19. The AC/DC converter system of claim 17 wherein the output circuit comprises parallel connected DC outputs from the three-phase rectifiers connected through an output inductor to the DC load.
20. The AC/DC converter system of claim 17 wherein the set of primary windings are wound in a delta configuration.
Description
CROSS-REFERENCE TO RELATED APPLICATIONS

Not Applicable.

FEDERALLY SPONSORED RESEARCH OR DEVELOPMENT

Not Applicable.

MICROFICHE/COPYRIGHT REFERENCE

Not Applicable.

FIELD OF THE INVENTION

The present invention relates to an AC/DC converter system and, more particularly, to an eighteen pulse rectifier using a three-phase isolation transformer having balanced flux in all the three phases.

BACKGROUND

Variable Frequency Drive (VFD) systems with diode rectifier front ends draw discontinuous current from the power system to which they are connected. This results in current harmonic distortion, which eventually translates into voltage distortion. Typically, the power system is robust and can handle significant amount of current distortion without showing signs of voltage distortion. However, in cases where the majority of the load on a distribution feeder is made up of VFDs with rectifier front ends, the current distortion becomes an important issue. When such non linear load is not distributed equally among the phases of a three-phase AC system, there is imbalance in the harmonic current flowing in each phase. Imbalanced current-flow in the AC system results in imbalanced voltage drop across the various power delivery equipment. The result is an imbalanced voltage across the phases. In a wye connected system with its neutral grounded to the power system ground, this imbalanced voltage causes zero sequence currents to flow into the earth ground. Current flow is always associated with power loss due to resistive component in the neutral connection. Consequently, unbalanced current in the phases of a three-phase AC system creates neutral current, which in turn causes losses in the neutral conductors that often run hot. In addition, the ground current can corrode or hasten corrosion of the large number of underground conduits used in industrial plants to carry many different things important to various industrial processes.

Traditional three-phase power transformers are constructed using strip Si based steel, often called transformer steel. Depending on the application, some are grain oriented Si steel and others are non grain oriented Si steel. In all cases, the basic construction constitutes forming two E shaped thin laminations that are placed on top of each other. The resulting structure yields two windows where three distinct coils capable of carrying current are placed. With this structure, the flux path of the flux produced by the current flowing in the middle coil is different from the flux path of the flux produced by the end coils. This inherent imbalance in the flux paths adds to the already existing voltage imbalance in the AC system due to the reasons discussed earlier. In other words, use of such transformers in the presence of a highly non linear load environment can create more current distortion and lead to more loss in the AC power system. One solution to this problem is to employ three single-phase power transformers. However, the overall cost and the overall size for housing the three single-phase power transformers is always much higher than a traditional single three-phase transformers. Hence, the use of three single-phase AC transformers to achieve a balanced three-phase AC source is rare.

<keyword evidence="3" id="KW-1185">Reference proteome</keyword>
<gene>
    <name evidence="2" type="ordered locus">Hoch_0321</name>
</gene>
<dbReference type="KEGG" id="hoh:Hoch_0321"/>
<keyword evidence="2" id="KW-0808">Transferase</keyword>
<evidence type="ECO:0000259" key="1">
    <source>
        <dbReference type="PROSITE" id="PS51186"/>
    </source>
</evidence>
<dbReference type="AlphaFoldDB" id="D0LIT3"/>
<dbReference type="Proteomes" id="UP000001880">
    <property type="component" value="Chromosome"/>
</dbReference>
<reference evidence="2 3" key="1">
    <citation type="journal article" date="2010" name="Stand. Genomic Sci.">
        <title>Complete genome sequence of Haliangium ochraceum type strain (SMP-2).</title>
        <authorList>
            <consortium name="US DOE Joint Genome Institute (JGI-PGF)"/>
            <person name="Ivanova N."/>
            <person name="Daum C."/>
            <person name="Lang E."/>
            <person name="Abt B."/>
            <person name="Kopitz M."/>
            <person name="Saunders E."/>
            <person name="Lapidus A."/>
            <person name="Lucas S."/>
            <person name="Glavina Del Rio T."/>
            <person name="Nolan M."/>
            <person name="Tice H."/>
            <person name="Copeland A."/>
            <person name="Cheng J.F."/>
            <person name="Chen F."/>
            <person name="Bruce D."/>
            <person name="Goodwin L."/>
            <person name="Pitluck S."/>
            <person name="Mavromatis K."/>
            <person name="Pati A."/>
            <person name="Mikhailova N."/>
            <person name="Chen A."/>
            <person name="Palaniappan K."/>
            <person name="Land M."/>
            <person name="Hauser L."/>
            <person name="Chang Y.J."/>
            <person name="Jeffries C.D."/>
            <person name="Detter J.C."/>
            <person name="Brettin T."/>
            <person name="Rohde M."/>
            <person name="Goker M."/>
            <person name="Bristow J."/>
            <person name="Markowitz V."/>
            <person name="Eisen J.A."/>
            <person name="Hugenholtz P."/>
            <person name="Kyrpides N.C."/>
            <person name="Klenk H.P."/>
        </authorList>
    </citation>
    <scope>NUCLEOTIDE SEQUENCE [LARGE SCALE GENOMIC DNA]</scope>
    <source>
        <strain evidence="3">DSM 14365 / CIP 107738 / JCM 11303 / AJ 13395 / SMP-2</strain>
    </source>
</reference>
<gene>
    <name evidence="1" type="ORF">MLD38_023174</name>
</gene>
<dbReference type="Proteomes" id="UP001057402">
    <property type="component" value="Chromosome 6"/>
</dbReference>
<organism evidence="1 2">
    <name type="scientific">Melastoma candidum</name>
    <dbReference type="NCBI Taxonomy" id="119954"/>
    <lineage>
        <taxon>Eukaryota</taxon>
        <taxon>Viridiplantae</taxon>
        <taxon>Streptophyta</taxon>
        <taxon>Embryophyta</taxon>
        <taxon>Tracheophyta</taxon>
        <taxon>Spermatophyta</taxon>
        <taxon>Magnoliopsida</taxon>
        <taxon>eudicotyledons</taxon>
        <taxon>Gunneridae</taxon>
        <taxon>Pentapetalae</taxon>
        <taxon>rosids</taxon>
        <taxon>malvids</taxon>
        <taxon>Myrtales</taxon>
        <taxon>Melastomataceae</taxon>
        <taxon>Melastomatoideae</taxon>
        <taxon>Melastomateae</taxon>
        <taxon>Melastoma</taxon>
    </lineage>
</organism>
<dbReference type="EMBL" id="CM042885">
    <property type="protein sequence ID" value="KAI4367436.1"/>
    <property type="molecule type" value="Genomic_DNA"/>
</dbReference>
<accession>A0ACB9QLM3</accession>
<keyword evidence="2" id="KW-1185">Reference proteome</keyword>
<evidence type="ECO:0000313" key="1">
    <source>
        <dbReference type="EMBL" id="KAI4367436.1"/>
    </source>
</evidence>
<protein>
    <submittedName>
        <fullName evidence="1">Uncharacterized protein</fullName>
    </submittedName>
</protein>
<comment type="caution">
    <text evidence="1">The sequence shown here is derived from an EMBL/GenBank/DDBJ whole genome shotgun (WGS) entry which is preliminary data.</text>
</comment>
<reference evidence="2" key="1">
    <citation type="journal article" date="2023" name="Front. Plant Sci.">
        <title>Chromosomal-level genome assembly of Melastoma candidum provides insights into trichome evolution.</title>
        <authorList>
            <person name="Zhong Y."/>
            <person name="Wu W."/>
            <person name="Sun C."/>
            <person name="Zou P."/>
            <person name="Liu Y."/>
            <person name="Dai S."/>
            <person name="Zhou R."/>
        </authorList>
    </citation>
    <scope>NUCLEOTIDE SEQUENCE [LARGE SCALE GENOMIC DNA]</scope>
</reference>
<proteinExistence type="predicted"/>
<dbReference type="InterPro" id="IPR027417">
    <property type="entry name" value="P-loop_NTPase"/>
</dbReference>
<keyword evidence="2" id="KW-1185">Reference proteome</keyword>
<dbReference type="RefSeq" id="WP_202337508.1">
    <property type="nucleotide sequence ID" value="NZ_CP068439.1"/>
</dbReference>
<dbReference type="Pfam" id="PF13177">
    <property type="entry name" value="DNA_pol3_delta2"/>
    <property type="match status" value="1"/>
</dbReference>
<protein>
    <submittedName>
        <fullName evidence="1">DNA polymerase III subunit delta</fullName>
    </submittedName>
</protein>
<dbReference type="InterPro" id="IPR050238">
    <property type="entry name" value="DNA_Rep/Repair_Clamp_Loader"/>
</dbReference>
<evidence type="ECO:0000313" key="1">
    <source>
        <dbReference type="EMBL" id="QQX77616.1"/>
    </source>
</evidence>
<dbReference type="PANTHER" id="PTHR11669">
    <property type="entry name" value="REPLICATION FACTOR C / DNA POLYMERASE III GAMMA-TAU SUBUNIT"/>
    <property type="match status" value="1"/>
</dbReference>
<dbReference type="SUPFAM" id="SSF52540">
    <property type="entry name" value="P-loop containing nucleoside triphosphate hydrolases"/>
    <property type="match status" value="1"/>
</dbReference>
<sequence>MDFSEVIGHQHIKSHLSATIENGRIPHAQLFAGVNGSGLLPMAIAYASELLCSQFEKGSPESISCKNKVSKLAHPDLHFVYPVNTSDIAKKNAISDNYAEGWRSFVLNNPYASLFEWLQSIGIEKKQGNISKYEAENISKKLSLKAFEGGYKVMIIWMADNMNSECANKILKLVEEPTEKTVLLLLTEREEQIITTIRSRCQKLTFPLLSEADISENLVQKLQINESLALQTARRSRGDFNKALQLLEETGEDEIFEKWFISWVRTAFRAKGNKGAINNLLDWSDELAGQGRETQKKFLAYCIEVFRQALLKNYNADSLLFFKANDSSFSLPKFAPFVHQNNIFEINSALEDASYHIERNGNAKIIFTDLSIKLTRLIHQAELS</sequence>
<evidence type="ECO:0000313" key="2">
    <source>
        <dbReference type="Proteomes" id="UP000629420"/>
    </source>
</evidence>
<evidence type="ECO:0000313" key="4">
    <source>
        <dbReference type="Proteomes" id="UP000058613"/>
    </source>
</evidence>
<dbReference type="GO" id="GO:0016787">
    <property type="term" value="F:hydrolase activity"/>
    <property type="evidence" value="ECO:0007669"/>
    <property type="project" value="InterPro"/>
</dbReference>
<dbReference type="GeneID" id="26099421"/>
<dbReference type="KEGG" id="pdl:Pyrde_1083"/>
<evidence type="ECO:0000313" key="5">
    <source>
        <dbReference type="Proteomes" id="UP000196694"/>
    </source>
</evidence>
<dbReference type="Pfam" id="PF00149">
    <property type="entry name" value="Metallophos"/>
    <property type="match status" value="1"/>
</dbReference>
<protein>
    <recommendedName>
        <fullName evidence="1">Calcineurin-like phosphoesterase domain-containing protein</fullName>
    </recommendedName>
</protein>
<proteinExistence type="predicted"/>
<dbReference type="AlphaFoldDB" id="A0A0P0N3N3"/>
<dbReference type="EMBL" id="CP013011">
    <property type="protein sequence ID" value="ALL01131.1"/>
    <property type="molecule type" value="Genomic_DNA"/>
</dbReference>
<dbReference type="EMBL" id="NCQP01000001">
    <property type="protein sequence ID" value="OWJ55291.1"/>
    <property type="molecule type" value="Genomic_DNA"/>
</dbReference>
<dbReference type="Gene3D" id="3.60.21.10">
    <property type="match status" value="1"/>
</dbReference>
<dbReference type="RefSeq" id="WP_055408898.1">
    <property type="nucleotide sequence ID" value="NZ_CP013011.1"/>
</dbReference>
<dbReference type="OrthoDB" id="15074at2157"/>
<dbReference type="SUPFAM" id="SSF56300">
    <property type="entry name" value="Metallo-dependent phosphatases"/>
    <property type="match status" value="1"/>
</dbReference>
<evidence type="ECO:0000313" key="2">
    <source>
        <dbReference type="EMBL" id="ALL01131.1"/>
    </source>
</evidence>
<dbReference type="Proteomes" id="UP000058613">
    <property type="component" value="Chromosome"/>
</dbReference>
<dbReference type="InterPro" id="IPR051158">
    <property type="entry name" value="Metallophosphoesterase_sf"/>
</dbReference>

Use of stripped laminations for constructing transformers is also associated with higher power loss since the flux travelling on one lamination needs to jump to the other lamination to continue its closed loop path. Since the flux has to cross a thin air barrier, this results in power loss across this type of distributed and unintentional air gaps found throughout the structure.

Grid-connected transformers run hotter under harmonic loading. Harmonics can have a detrimental effect on emergency generators, telephones and other electrical equipment. When reactive power compensation (in the form of passive power factor improving capacitors) is used with non-linear loads, resonance conditions can occur that may result in even higher levels of harmonic voltage and current distortion thereby causing equipment failure and disruption of power service.